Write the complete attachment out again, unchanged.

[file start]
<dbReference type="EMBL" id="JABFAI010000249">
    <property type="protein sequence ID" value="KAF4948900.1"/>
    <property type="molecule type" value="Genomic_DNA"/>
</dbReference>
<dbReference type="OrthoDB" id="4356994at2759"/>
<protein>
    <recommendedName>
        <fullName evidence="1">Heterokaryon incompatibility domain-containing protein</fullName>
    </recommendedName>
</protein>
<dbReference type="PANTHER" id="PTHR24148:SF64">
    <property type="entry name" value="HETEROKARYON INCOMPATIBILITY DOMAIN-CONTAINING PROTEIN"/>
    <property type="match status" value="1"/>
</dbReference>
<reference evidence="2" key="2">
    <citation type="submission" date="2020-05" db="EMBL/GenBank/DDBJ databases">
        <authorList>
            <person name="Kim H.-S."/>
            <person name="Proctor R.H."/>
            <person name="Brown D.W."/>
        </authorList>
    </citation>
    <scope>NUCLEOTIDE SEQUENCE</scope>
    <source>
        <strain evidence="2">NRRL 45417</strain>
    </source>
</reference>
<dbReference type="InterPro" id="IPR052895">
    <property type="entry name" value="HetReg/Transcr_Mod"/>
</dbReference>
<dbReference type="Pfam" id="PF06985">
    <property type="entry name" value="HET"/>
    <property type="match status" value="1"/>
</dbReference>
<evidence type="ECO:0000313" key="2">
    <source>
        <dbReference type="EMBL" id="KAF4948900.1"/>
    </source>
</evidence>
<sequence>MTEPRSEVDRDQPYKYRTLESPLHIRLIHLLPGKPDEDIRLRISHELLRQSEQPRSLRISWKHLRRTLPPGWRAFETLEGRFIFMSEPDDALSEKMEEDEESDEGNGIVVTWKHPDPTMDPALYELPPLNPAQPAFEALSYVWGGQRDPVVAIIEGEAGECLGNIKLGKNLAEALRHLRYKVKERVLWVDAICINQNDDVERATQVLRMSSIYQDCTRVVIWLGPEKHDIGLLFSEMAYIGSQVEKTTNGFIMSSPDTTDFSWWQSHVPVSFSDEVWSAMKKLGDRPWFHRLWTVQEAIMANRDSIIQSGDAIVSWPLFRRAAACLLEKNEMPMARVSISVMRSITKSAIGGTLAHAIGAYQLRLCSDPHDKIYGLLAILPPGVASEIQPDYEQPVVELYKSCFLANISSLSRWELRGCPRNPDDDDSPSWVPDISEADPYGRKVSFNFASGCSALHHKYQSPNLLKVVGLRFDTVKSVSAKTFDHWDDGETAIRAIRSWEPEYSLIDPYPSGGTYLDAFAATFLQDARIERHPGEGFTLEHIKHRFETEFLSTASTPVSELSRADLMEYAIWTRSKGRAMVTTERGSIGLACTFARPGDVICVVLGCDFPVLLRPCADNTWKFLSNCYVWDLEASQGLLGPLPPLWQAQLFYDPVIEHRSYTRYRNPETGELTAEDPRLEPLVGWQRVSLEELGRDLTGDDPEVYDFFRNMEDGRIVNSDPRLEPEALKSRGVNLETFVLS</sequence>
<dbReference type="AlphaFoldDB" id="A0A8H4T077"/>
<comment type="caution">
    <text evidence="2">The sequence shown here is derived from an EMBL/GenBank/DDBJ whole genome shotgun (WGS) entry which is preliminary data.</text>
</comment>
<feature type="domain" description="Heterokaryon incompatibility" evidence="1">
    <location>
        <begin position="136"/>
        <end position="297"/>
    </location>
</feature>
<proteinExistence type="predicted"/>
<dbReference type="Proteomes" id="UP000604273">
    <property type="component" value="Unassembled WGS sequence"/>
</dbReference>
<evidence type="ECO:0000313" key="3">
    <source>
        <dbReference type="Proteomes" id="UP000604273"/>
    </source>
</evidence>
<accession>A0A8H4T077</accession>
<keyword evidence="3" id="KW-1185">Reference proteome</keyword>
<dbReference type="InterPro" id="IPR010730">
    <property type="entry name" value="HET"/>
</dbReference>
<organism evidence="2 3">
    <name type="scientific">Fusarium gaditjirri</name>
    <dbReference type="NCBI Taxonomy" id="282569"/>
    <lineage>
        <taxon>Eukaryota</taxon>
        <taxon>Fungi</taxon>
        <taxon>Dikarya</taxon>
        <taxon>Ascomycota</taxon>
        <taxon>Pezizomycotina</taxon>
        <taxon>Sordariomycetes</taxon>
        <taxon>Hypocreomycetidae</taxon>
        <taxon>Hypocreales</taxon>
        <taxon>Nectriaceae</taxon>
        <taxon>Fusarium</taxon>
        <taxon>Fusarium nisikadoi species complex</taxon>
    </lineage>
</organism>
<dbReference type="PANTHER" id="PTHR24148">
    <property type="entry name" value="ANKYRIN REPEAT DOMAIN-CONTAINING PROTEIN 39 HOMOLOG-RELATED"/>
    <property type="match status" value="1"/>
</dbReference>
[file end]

<dbReference type="EMBL" id="JABFAI010000249">
    <property type="protein sequence ID" value="KAF4948900.1"/>
    <property type="molecule type" value="Genomic_DNA"/>
</dbReference>
<dbReference type="OrthoDB" id="4356994at2759"/>
<protein>
    <recommendedName>
        <fullName evidence="1">Heterokaryon incompatibility domain-containing protein</fullName>
    </recommendedName>
</protein>
<dbReference type="PANTHER" id="PTHR24148:SF64">
    <property type="entry name" value="HETEROKARYON INCOMPATIBILITY DOMAIN-CONTAINING PROTEIN"/>
    <property type="match status" value="1"/>
</dbReference>
<reference evidence="2" key="2">
    <citation type="submission" date="2020-05" db="EMBL/GenBank/DDBJ databases">
        <authorList>
            <person name="Kim H.-S."/>
            <person name="Proctor R.H."/>
            <person name="Brown D.W."/>
        </authorList>
    </citation>
    <scope>NUCLEOTIDE SEQUENCE</scope>
    <source>
        <strain evidence="2">NRRL 45417</strain>
    </source>
</reference>
<dbReference type="InterPro" id="IPR052895">
    <property type="entry name" value="HetReg/Transcr_Mod"/>
</dbReference>
<dbReference type="Pfam" id="PF06985">
    <property type="entry name" value="HET"/>
    <property type="match status" value="1"/>
</dbReference>
<evidence type="ECO:0000313" key="2">
    <source>
        <dbReference type="EMBL" id="KAF4948900.1"/>
    </source>
</evidence>
<sequence>MTEPRSEVDRDQPYKYRTLESPLHIRLIHLLPGKPDEDIRLRISHELLRQSEQPRSLRISWKHLRRTLPPGWRAFETLEGRFIFMSEPDDALSEKMEEDEESDEGNGIVVTWKHPDPTMDPALYELPPLNPAQPAFEALSYVWGGQRDPVVAIIEGEAGECLGNIKLGKNLAEALRHLRYKVKERVLWVDAICINQNDDVERATQVLRMSSIYQDCTRVVIWLGPEKHDIGLLFSEMAYIGSQVEKTTNGFIMSSPDTTDFSWWQSHVPVSFSDEVWSAMKKLGDRPWFHRLWTVQEAIMANRDSIIQSGDAIVSWPLFRRAAACLLEKNEMPMARVSISVMRSITKSAIGGTLAHAIGAYQLRLCSDPHDKIYGLLAILPPGVASEIQPDYEQPVVELYKSCFLANISSLSRWELRGCPRNPDDDDSPSWVPDISEADPYGRKVSFNFASGCSALHHKYQSPNLLKVVGLRFDTVKSVSAKTFDHWDDGETAIRAIRSWEPEYSLIDPYPSGGTYLDAFAATFLQDARIERHPGEGFTLEHIKHRFETEFLSTASTPVSELSRADLMEYAIWTRSKGRAMVTTERGSIGLACTFARPGDVICVVLGCDFPVLLRPCADNTWKFLSNCYVWDLEASQGLLGPLPPLWQAQLFYDPVIEHRSYTRYRNPETGELTAEDPRLEPLVGWQRVSLEELGRDLTGDDPEVYDFFRNMEDGRIVNSDPRLEPEALKSRGVNLETFVLS</sequence>
<dbReference type="AlphaFoldDB" id="A0A8H4T077"/>
<comment type="caution">
    <text evidence="2">The sequence shown here is derived from an EMBL/GenBank/DDBJ whole genome shotgun (WGS) entry which is preliminary data.</text>
</comment>
<feature type="domain" description="Heterokaryon incompatibility" evidence="1">
    <location>
        <begin position="136"/>
        <end position="297"/>
    </location>
</feature>
<proteinExistence type="predicted"/>
<dbReference type="Proteomes" id="UP000604273">
    <property type="component" value="Unassembled WGS sequence"/>
</dbReference>
<evidence type="ECO:0000313" key="3">
    <source>
        <dbReference type="Proteomes" id="UP000604273"/>
    </source>
</evidence>
<accession>A0A8H4T077</accession>
<keyword evidence="3" id="KW-1185">Reference proteome</keyword>
<dbReference type="InterPro" id="IPR010730">
    <property type="entry name" value="HET"/>
</dbReference>
<organism evidence="2 3">
    <name type="scientific">Fusarium gaditjirri</name>
    <dbReference type="NCBI Taxonomy" id="282569"/>
    <lineage>
        <taxon>Eukaryota</taxon>
        <taxon>Fungi</taxon>
        <taxon>Dikarya</taxon>
        <taxon>Ascomycota</taxon>
        <taxon>Pezizomycotina</taxon>
        <taxon>Sordariomycetes</taxon>
        <taxon>Hypocreomycetidae</taxon>
        <taxon>Hypocreales</taxon>
        <taxon>Nectriaceae</taxon>
        <taxon>Fusarium</taxon>
        <taxon>Fusarium nisikadoi species complex</taxon>
    </lineage>
</organism>
<dbReference type="PANTHER" id="PTHR24148">
    <property type="entry name" value="ANKYRIN REPEAT DOMAIN-CONTAINING PROTEIN 39 HOMOLOG-RELATED"/>
    <property type="match status" value="1"/>
</dbReference>